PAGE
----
Protozoan causes malaria. Transmitted by mosquitos. Causes fever and rigors (shaking/chills). Usually fatal in children.
Protozoan Trypanosomiasis. Called African sleeping sickness because the patient can go into a coma. Transmitted by the Tsetse fly. Causes fever, swollen lymph nodes and potentially a coma. Causes Chagas disease if transmitted by the Triatomine bug ("Kissing Bug"). Can have an acute stage and a chronic stage.
Protozoan Toxoplasmosis. Spread through cat feces and can be found in litter boxes. Causes lymphadenopathy and chorioretenitis. Dangerous to the fetus of pregnant women.
Protozoan giardiasis. Found in contaminated water. Causes diarrhea and fatigue. Diagnosed with the OCP stool test. Treated with antibiotics.
Protozoan Trichomoniasis. STD that causes vaginitis. Vaginitis is similar to a yeast infection. Treated with antibiotics.
Protozoan cryptosporidiosis. Found in contaminated water. Causes diarrhea, dehydration and cramps. Can be filtered out with a proper water filter system. Fatal to immunocompromised patients (children, elderly, HIV patients, etc.)
Hookworm. Can be contracted by walking barefoot in the soil. Causes anemia.
Ascariasis. Roundworm. Can be contracted from eating contaminated food. Causes peritonitis (stomach infection and pain). Causes a form of pneumonia. Some patients show no symptoms. Treated with antibiotics.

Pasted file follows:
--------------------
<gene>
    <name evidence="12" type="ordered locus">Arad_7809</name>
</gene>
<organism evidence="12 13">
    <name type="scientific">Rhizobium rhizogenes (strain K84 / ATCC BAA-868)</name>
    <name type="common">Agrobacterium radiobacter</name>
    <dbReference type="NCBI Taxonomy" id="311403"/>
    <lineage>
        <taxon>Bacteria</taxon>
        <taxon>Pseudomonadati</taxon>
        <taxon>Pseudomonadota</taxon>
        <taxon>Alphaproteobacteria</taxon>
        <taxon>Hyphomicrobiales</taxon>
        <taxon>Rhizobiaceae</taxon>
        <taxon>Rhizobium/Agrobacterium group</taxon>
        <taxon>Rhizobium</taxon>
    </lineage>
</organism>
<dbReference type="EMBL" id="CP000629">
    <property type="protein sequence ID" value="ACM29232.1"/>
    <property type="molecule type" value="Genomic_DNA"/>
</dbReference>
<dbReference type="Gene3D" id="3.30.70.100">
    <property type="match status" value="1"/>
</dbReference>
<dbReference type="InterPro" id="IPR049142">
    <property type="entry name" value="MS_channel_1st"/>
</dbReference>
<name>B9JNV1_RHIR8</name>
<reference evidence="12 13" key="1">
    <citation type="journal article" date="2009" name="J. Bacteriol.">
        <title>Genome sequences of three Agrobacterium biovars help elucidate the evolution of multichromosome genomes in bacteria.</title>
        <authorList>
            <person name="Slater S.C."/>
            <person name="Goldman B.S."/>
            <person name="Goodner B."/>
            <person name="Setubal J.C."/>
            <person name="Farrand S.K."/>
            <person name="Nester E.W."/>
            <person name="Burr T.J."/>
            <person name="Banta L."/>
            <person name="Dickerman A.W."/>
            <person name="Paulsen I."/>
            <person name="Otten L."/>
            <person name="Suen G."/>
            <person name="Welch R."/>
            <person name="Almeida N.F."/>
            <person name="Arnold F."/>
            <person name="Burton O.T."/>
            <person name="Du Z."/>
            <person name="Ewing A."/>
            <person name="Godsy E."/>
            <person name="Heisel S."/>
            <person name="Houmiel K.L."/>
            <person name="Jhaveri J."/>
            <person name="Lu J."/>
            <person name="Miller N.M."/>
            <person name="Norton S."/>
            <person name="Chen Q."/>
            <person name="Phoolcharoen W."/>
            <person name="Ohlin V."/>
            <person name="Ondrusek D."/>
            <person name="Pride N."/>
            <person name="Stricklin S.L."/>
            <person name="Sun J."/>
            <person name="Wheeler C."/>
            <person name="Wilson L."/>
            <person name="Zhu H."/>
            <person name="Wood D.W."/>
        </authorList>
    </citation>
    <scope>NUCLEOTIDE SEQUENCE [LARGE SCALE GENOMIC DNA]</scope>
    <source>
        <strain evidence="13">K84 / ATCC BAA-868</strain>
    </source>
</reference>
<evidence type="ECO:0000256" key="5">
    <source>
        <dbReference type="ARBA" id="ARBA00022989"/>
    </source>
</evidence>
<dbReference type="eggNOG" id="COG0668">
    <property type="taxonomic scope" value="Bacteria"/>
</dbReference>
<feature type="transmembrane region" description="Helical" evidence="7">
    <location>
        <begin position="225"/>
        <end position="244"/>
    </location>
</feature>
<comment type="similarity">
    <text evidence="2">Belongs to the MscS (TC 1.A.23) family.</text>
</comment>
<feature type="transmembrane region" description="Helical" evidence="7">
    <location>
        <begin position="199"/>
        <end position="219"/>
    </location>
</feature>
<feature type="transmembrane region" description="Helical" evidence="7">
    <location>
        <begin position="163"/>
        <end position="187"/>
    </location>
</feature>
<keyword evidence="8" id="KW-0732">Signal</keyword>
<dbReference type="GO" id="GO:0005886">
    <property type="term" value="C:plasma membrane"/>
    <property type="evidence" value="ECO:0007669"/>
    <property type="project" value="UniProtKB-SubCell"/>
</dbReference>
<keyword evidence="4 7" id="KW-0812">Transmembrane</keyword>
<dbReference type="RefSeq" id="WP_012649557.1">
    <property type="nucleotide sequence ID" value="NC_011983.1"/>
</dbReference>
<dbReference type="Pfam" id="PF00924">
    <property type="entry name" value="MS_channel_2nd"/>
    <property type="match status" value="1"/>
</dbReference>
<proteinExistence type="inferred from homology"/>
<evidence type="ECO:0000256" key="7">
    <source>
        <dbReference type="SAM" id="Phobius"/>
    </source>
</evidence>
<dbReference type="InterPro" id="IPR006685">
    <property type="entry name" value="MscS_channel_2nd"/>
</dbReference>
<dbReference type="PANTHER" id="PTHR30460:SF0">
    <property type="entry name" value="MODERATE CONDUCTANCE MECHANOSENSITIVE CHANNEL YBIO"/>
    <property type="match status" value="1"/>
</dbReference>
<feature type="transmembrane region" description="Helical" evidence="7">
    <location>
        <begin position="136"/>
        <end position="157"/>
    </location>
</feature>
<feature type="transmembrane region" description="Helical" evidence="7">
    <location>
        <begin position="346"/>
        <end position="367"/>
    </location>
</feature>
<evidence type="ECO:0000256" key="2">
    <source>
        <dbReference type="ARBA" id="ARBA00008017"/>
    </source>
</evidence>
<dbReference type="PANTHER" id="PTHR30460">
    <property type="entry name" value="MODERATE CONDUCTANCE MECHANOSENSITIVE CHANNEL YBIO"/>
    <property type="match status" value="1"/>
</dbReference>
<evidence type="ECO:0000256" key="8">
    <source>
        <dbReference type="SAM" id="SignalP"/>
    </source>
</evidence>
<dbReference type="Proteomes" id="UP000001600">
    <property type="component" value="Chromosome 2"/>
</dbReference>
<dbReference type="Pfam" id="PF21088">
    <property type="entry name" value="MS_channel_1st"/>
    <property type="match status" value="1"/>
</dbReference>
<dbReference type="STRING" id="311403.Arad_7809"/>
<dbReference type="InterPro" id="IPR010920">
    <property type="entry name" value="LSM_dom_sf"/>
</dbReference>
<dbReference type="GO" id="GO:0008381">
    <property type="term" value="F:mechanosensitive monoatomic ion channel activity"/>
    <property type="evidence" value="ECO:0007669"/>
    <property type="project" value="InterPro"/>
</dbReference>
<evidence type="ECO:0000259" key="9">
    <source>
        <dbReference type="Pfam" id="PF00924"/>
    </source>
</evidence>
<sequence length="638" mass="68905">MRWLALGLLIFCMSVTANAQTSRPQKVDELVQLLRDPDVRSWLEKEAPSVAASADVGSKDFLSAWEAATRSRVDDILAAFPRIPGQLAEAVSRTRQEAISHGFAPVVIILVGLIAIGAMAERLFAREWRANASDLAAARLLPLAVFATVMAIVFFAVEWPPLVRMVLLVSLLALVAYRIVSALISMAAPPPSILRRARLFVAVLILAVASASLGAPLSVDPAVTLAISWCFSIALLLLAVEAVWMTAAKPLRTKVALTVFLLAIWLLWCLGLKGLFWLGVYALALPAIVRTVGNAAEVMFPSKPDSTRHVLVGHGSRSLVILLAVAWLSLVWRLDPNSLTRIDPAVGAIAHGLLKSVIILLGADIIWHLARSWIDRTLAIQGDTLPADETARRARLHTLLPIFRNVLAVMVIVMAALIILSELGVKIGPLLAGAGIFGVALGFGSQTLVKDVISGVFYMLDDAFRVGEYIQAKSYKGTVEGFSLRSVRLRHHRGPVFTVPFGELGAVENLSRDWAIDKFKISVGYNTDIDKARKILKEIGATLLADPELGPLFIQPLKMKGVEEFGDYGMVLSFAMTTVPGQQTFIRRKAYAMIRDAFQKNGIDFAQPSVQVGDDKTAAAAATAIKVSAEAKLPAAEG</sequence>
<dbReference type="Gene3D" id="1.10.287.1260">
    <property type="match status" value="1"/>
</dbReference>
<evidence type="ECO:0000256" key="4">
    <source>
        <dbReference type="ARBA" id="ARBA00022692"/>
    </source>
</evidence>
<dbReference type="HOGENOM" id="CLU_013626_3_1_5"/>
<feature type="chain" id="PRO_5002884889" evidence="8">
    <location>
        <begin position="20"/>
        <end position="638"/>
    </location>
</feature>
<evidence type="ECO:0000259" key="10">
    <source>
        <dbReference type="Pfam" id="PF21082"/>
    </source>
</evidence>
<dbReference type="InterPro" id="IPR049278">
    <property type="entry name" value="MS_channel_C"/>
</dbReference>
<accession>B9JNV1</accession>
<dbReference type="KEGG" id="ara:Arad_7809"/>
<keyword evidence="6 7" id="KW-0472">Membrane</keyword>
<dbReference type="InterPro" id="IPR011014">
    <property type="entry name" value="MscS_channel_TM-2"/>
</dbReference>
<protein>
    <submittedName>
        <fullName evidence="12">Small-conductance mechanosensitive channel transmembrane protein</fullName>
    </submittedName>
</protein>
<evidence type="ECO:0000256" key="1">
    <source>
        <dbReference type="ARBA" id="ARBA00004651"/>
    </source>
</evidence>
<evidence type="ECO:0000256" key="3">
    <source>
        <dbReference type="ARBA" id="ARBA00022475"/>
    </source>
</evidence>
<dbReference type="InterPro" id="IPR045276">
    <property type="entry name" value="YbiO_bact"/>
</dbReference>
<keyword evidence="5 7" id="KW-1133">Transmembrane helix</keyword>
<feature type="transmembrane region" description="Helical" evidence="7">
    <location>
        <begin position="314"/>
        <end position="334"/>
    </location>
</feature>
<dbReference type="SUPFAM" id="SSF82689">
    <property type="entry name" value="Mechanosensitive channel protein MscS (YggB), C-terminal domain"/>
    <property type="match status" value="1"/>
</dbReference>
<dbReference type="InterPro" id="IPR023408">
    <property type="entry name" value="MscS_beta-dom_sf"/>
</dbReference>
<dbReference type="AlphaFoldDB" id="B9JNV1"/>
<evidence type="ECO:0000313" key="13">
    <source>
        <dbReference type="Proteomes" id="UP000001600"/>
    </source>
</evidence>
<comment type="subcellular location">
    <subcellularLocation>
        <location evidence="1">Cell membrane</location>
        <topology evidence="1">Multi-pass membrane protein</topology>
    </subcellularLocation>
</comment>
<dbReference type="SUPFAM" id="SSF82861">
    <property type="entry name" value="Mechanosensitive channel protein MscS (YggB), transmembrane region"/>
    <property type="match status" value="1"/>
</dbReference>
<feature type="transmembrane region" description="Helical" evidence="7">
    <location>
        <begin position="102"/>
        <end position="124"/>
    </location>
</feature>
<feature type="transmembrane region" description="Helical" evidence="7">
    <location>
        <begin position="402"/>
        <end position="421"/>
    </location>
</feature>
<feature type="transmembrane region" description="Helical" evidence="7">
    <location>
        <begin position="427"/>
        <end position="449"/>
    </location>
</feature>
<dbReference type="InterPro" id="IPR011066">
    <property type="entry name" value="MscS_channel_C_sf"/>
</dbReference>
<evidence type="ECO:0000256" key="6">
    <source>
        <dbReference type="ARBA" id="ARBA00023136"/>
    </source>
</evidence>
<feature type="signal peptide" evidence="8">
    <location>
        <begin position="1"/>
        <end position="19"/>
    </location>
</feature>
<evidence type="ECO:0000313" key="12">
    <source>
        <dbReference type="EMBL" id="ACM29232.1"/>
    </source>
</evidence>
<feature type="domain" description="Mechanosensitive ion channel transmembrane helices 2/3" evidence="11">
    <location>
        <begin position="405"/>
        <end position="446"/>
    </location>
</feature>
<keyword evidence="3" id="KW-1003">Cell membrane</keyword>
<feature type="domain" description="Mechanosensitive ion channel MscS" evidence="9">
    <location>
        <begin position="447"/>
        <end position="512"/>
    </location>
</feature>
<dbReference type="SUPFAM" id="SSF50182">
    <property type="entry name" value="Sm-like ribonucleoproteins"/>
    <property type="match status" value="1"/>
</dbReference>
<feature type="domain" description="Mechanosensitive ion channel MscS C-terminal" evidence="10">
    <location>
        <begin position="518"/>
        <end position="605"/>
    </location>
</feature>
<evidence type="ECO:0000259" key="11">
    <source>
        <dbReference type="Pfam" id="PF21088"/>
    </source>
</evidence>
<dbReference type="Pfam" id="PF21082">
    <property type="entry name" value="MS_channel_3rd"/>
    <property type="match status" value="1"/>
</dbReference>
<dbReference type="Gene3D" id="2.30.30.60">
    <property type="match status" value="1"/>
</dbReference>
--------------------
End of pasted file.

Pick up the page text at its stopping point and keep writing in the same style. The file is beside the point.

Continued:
Enterobiasis. Pinworm. Can be contracted from eating contaminated food. Most common in children. Causes itching around the anus. Diagnosed with the scotch tape test.
Trichinosis. Found in undercooked pork. Normally found in the pig muscle. Parasite will move into the muscles of humans. Causes myopathy. Diagnosed by muscle biopsies of the pained muscles.
Filariasis. Causes elephantiasis. Transmitted by mosquitos in Africa. Worms are transmitted by mosquitos that cause the infection. Causes lymphatic obstructions in extremities and cause extremity enlargement (lymphedema). The lymph fluid can't travel back out the extremities causing the enlargement.
Can find a host in humans and animals.
Tapeworm found in beef.
Tapeworm found in pork. Causes neurocycticercosis (irreversible brain cysts that cause epilepsy in children. Leading cause of new epilepsy cases in children in Texas.)
Tapeworm found in fish.
Tapeworm found in dogs. Can be transmitted to humans. Causes Hydatid disease in humans which moves to the liver.
Schistosomiasis. Contracted from bathing in infested streams. Causes blood to appear in urine. Found in the urinary bladder and creates a future risk for bladder cancer.
External parasite that causes scabies. Transmitted by mites. Mites leave feces on the skin which causes a rash that leads to severe itching. Treated with topical ointment.
Head lice and body lice. Can be killed with medication and topical ointment.
Vector of the plague. Fleas were carried on the over population of mice. Fleas jumped off of mice and bit humans which transmitted the plague to the humans.
Hard to control. Spread in hotels and apartments. Will continue to multiply if they are not all killed by an exterminator in the entire building of an apartment or hotel.